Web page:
521 E. Liberty St.
11-3pm; 5-10pm, Tuesday-Sunday
Rushing into a restaurant during the first few weeks of its run usually results in long waits, unstudied service, and food still far from hitting its stride. But if you had gone to Taste Kitchen, A2’s latest top-shelf culinary venture, on the same rainy Monday night in mid-October as I did, you would have experienced, for the most part, the opposite. And I would have seen you there. My date and I sat in the 30-seat room—colored with grays and browns and maroons, decorated with a few bright mosaics hanging on the walls, some delicate orange lanterns above the bar, and a number of switched-off televisions, all amounting to the feel of a fancy hotel bar—my date and I sat in that 30-seat room alone.
The small space and sparse decor allow room for the main event: the food. And to further the focus on food connoisseurship, the short menu features only a few small plates, one seasonal soup, two salads, and a few larger plates—enough variety to choose from while also streamlining back-of-the-house operations.
A few herb starters and some decorative orchids sat between us and the rain-streaked windows, and in lieu of cocktails—their liquor license was pending—we sipped hot Oolong tea.
The trend of charging for bread and butter as if it were an actual dish has finally arrived in A2. However, sometimes it is an actual dish. Before our house-baked sourdough, in-house apple butter, and quinnell of cultured butter topped with a pinch of coarse sea salt hit the table, our server brought two Chinese soup spoons, each filled with buttermilk foam drizzled with lemon oil and garnished with a single microgreen. The airy bite promised our meal would be light, straightforward, and thoughtfully presentational.
There is flash-seared tuna with toasted sesame on chef / co-owner Danny Van’s menu—the pink slices of tuna fanned beside a tasty, if one-dimensional, shaved daikon and carrot salad. Bullseyes of soy-wasabi sauce dot the dish. Chef Danny has plied his trade from Dallas to Petoskey, most recently slicing fresh hamachi at the now-shuttered Tamaki. As simple and as enjoyable as the tuna course, chef Danny’s salmon and striped sea bass miso soup dropped anchor next. This is a place to eat seafood.
Once you know where your fish came from and how it was caught, the difference is in how fresh it is. While the traditional seafood supply chain takes six days or more to deliver fish from boat to table, Sea to Table, Taste Kitchen’s seafood purveyor, has built their business on delivering seafood next-day, direct from the dock. The only way to get fresher fish is to go down to the dock and buy it yourself.
A small ceramic cup containing warm orange-miso dressing and a small steel pitcher steaming with hot water arrived at the table. Chef Danny and our friendly, if slightly over-attentive server—we were, after all, her only table—then delivered scallops and hanger steak. A parade of chiffonade orange peels sprinkled across a recessed charger plate which held a bowl of butternut squash, kale, and pan-seared scallops. Hot water poured over the orange peels, releasing an aromatic effect. Together with the rich, buttery scallops, the dish upheld what our amuse bouche promised.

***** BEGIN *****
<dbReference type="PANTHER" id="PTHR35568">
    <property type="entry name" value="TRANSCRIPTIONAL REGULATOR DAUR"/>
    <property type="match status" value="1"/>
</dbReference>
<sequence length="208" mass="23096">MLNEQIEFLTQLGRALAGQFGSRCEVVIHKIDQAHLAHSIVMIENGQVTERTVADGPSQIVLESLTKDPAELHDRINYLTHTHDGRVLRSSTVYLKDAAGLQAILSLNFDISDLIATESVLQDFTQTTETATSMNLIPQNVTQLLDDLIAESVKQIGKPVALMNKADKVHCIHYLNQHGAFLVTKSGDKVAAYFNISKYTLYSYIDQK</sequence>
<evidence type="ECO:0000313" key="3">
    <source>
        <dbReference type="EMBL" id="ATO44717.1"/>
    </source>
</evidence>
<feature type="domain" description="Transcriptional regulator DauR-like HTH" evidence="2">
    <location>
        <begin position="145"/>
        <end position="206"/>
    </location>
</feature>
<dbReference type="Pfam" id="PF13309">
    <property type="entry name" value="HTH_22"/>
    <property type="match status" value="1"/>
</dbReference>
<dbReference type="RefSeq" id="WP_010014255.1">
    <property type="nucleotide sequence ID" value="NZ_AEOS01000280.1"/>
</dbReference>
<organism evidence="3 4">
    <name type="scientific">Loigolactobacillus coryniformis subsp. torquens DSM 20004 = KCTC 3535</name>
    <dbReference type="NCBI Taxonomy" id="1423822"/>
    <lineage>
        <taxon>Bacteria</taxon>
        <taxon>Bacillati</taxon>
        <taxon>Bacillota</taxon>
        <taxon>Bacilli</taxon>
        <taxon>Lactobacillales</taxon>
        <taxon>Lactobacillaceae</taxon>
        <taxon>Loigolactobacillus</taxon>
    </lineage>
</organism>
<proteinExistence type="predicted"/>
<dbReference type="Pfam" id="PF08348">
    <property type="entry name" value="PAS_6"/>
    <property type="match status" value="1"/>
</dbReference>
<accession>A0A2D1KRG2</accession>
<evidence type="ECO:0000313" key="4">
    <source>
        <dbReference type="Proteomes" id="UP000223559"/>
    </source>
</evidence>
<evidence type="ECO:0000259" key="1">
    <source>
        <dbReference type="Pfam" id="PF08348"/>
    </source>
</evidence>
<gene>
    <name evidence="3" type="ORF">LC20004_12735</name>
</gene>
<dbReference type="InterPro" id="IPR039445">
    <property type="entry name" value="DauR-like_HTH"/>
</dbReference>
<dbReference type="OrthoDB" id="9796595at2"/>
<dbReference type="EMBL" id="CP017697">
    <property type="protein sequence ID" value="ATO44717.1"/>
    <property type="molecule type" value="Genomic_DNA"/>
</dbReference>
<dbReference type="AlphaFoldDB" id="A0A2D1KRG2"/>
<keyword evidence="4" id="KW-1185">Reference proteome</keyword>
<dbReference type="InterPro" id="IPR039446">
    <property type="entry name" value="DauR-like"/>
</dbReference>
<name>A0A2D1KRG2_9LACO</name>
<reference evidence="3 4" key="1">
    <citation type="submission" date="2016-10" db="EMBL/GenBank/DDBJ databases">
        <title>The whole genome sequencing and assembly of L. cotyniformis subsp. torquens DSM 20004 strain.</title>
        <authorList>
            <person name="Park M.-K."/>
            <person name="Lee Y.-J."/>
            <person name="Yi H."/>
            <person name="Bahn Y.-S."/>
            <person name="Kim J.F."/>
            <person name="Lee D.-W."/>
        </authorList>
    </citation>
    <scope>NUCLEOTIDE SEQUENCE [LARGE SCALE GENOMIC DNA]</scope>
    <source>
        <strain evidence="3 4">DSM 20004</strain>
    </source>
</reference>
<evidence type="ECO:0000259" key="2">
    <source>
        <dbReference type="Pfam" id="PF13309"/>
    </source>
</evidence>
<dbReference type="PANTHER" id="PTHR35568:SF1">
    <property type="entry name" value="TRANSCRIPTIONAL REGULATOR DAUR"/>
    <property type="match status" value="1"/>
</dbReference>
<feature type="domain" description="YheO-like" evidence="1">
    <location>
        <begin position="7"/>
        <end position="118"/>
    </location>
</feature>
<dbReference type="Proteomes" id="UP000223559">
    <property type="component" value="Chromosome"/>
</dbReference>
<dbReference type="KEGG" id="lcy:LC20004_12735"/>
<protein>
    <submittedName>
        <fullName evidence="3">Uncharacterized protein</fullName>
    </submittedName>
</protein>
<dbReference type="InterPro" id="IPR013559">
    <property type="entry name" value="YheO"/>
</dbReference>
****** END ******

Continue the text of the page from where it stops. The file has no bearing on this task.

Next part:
Though chef Danny’s menu features the watery part of the world, the land-based side of the menu is just as refined. While I lament not having a spare stomach—the swordfish dish would have gone to my spare for sure—the butcher’s-favorite hanger steak went down moist and soft at a perfect rare-to-medium-rare. I took it as a good sign when our server didn’t ask how I like it temped. The set: slightly al dente herbed fingerling potatoes, spicy fish-sauce eggplant ragu, and braised kale. Alongside a faintly brushed-on line of cayenne oil, a tiny portion of mustard seeds nestled together in a dollop of egg yolk. Whether the chef intended it or not—I assume he did—a transformation occurred. The mustard seeds became caviar—eggs on eggs.
On the topic of eggs, it is often that the light yet rich, cold while warm, soft and crunchy culinary alchemy of the creme brulee calls to me after a fine meal. The slightly bitter, herbaceous flavor of chef Danny’s matcha creme brulee equalled the rest of the meal in terms of sophisticated elegance, but in terms of execution, it lacked. Cracking through the burnt—“brulee” means “burnt” not browned—layer of sugar with your spoon is a requisite part of the creme brulee experience. And call me high maintenance, but how cool would table-service creme brulee torching have been?
But this review should not end unfavorably. Taste Kitchen provides something that Ann Arborites need (perhaps more than winning sports teams and TVs to watch them on). It serves up Grade A seafood in a way that features freshness in a light, straightforward, and thoughtfully presented manner—in short, done right.